The biddies head to Japan to discuss sake! A wine made from rice with many styles, the biddies do their best to not completely butcher Japanese (and fail, of course). Grab a glass of sake, chilled or warmed, and join us.


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Study Notes for Sake:

*Please note some of these lines might be directly taken from sources noted above.


  • National beverage of Japan
  • Fermented rice beverage, typically referred to as rice wine
  • Brewed using polished sake mai rice, water and a mold (aspergillus oryzae) and yeast
  • 15-20% alcohol


  • 2nd century BC brewing technique with rice brought to Japan from China
  • 3rd century CE first record mentioning the existence of sake in Japan
    •  A 3rd century historical Chinese document stated, “People in Japan drink sake. They drink it in groups when they are mourning”. The first domestic record appears in an 8th century history book
  • 689: Sake brewing division established in the Imperial Court
  • 715: first record of sake brewing using mold
  • 10th Century: Code of practice “Engishiki” details the processes of sake brewing and outlines a ranking system based on the brewing method
    • Clear sake reserved for upper class
    • Poor classes had “unrefined, murky sake”
  • 1425: 342 sake related businesses recorded in Tokyo
    • Brewers specializing in make sake under their own trade names first appeared in the 13th century, overtaking religious producers by the 16th century
  • 1569: brewers start using a heat-based disinfection method (pasteurization) – 300 years before Louis Pasteur
  • 1600s: Sake production takes a strong hold in Itami
  • 1850s: discovery of miyamizu in Nishinomiya brings sake production there (water ideal for brewing sake)
  • 1872: first export of sake
  • 1878: first official bottling of sake (as opposed to other vessels)
  • 1990: new sake brewing quality label standards


  • Rice is a staple grain in Japan – often offered to the gods, as well as rice cakes and sake
    • Bottles of sake often left at Shinto shrines
  • Meant to bring people together – at a traditional Japanese wedding, the bride and groom each share three cups of sake
  • New Year tradition: families share an “o-toso” or sake infused with medicinal herbs to ask for health and prosperity in the new year
  • World Sake Day is October 1


  • Information required:
    • Product name
    • Producer’s name
    • Producer’s address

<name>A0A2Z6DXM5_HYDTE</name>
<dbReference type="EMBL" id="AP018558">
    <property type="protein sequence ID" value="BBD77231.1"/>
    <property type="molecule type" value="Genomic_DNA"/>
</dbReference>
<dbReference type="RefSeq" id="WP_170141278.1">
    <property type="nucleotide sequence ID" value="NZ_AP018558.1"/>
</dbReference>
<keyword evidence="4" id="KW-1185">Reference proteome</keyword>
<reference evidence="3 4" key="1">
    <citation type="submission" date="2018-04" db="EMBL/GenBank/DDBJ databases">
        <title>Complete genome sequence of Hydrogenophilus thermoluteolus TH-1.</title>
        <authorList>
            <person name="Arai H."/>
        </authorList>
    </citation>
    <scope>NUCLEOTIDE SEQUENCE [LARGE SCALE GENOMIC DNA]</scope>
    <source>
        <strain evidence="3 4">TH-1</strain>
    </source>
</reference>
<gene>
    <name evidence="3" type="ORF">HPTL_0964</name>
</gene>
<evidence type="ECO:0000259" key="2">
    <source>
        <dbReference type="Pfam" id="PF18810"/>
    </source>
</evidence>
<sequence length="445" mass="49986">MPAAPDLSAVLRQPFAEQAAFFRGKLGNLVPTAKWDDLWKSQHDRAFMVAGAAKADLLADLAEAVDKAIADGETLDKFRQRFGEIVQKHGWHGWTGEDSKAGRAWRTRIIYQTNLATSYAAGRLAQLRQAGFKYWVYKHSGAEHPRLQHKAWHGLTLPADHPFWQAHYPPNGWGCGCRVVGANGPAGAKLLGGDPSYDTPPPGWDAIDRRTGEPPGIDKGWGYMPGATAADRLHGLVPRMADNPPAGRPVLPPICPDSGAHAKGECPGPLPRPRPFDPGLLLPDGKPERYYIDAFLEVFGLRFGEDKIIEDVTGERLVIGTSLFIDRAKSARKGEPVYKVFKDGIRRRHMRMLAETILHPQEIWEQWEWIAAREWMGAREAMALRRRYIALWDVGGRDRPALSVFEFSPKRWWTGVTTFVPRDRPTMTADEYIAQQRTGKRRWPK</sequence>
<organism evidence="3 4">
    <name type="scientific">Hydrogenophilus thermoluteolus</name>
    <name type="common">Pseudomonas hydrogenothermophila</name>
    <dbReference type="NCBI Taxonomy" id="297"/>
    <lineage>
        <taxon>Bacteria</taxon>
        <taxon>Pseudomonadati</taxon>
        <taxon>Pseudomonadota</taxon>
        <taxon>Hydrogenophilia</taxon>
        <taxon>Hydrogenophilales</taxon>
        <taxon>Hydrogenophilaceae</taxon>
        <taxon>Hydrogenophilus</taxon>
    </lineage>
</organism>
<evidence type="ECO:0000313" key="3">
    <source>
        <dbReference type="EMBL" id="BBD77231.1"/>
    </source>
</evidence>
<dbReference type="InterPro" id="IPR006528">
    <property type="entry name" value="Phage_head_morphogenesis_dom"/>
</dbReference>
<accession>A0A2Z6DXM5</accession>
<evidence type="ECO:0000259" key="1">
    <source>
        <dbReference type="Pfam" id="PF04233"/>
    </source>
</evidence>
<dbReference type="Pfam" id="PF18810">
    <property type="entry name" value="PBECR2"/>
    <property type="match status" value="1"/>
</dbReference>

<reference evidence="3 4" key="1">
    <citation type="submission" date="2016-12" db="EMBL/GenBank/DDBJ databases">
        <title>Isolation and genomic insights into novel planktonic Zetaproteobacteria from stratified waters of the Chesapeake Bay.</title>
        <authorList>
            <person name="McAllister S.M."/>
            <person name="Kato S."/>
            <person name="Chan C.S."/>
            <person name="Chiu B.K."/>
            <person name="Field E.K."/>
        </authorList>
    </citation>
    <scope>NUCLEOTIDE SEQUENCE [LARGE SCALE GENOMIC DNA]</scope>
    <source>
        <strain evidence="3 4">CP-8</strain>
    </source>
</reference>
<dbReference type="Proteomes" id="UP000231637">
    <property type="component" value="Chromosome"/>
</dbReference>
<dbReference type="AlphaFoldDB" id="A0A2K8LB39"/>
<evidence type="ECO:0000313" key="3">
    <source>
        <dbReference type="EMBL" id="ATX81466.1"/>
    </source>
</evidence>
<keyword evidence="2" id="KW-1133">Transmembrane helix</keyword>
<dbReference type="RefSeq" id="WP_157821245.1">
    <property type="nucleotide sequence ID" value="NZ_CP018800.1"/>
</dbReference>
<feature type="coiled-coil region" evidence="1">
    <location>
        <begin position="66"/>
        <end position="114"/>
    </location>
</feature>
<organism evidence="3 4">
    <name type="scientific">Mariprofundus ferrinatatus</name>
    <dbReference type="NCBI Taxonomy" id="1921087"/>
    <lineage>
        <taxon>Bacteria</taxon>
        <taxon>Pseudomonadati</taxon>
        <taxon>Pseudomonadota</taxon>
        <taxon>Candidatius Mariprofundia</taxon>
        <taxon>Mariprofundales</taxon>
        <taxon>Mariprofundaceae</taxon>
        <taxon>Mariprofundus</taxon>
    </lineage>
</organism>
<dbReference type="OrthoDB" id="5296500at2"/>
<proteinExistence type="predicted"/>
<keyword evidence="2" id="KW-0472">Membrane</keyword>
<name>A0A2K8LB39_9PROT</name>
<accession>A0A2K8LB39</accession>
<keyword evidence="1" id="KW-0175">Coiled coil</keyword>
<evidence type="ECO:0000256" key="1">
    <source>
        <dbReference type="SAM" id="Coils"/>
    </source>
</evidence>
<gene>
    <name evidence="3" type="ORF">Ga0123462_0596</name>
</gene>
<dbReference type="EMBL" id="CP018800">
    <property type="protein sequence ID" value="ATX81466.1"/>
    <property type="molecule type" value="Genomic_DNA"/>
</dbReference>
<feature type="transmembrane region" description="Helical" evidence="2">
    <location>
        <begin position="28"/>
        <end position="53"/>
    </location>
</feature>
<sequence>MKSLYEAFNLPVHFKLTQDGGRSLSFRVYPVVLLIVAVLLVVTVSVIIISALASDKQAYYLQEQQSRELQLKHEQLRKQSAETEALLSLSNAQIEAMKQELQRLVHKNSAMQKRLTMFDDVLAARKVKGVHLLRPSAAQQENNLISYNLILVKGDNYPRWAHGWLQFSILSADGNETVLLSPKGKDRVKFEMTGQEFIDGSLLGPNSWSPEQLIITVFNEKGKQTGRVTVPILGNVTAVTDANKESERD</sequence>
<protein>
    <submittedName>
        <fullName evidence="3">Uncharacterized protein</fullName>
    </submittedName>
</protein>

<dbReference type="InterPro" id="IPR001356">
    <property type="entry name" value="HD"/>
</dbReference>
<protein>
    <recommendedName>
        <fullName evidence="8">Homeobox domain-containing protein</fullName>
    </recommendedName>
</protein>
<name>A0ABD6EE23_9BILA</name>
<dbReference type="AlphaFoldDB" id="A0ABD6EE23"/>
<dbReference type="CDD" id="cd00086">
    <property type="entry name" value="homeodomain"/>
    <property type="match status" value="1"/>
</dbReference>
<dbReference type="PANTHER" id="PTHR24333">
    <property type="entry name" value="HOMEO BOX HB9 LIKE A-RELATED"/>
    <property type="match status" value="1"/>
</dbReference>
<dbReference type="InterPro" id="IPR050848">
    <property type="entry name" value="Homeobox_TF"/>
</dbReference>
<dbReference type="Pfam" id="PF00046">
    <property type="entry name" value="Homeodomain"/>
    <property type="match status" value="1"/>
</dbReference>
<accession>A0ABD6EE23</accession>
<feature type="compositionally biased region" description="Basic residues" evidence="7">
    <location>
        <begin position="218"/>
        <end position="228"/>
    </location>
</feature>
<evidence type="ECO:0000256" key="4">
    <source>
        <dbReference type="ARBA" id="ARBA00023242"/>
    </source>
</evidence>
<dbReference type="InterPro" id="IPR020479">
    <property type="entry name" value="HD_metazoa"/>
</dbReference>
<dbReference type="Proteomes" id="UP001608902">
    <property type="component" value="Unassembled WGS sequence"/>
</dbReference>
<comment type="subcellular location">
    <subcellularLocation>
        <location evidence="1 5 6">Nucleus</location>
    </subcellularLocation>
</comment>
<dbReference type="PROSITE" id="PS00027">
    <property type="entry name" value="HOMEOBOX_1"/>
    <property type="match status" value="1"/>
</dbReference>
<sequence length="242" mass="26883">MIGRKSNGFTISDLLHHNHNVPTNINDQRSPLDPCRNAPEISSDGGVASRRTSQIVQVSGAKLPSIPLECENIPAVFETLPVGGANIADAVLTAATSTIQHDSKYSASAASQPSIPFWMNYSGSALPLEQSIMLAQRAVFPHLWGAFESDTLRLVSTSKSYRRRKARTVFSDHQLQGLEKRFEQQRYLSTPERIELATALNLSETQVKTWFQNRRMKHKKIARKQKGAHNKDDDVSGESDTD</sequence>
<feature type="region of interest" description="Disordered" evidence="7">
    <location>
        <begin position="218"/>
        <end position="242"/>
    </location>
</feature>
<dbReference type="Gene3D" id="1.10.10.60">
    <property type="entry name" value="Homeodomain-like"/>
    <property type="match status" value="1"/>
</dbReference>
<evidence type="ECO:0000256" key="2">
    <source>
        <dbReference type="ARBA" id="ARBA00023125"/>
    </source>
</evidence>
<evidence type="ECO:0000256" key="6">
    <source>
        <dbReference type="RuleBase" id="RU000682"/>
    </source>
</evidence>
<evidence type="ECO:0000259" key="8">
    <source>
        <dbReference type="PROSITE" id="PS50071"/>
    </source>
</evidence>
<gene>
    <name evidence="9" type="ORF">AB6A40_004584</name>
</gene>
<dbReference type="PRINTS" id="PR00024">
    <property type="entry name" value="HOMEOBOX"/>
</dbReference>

• Net content
    • Alcohol content
    • Ingredients
    • Date of production
    • Legal Statement on drinking (legal drinking age is 20)


  • POLISHING – rice grains are run through a milling machine that strips away the outer and some of the inner layer to expose starchy cores
    • Milling rate determines type of sake
  • WASHING –  remove excess particles and protein residuals; impurities would affect the quality and taste
  • SOAKING – adds moisture to the grain
  • STEAMING – helps bring out the starch molecules in the grain as well as sterilize
  • SACCHARIFICATION – koji mold is sprinkled and and massaged into rice to convert starch to sugar
  • MOTO/YEAST STARTER – made of koji rice, water, yeast and lactic acid is added to super charge fermentation
  • MOROMI/MAIN MASH – saccharficiatiuon and fermentation happen simultaneously when all is added 
  • PRESSING – unfermented rice particles are removed
  • FILTERING – charcoal filtered to remove unwanted and damaging elements
  • PASTEURIZATION – unless its a nama; either flash steamed or run through a pipe submerged in super heated water twice
  • DILUTING – add filtered water to end product to bring down ABV


  • Junmai – pure unadulterated sake and no brewers alcohol is added to it
    • No additional starch or sugar is added either 
    • Uses Seimai Buai of a minimum of 70% of milled rice meaning that no more than 70% of the rice maintain its original size; only about 30% of the rice grain has its outer layer removed
    • Full, rich body and higher acid level as compared to some other types
    • Not very fragrant and is often served hot
  • Ginjo – 40% milled; 60% retain original size
    • Delicate, light flavor with “wonderful” aroma
    • Best served cold and very labor intensive to make
    • Uses a special yeast
  • Daiginjo – rice is milled between 35-50%
    • Alcohol is high on fragrance, full body, delicate taste
  • Honjozo – 70% of grain retains its original size
    • Made by adding brewers alcohol and is not as potent as sake that is made without the addition of alcohol
    • A light smooth body and flavor
    • Ideally served warm
  • Tokoubetsu Honjozo
  • Namazake – the alcohol is not pasteurized and all types can be this type
    • Needs to be refigerated


  • Hakusan
  • Yamagata
  • Nadagogo
  • Harima
  • Mie


  • Can be served warm or cold
  • Nicer sakes are typically chilled, rougher ones are served warm


  • Pairs nicely with acidic foods (like salads and pickled foods) because it is lower in acidity itself (lower than wine)
  • Rich amino acid content brings out flavors from food
  • Pairing rules:
    • Match the aroma of the sake with the aroma of the food
    • Match the flavor intensity – intense dishes should be paired with more rich sake
    • Fresh, young sake with fresh/raw food and aged sake with aged foods like cheese and pickles


  • Consumption and popularity is in decline
  • Seen as their fathers or grandfathers drink 
  • 15-20 small breweries closing annually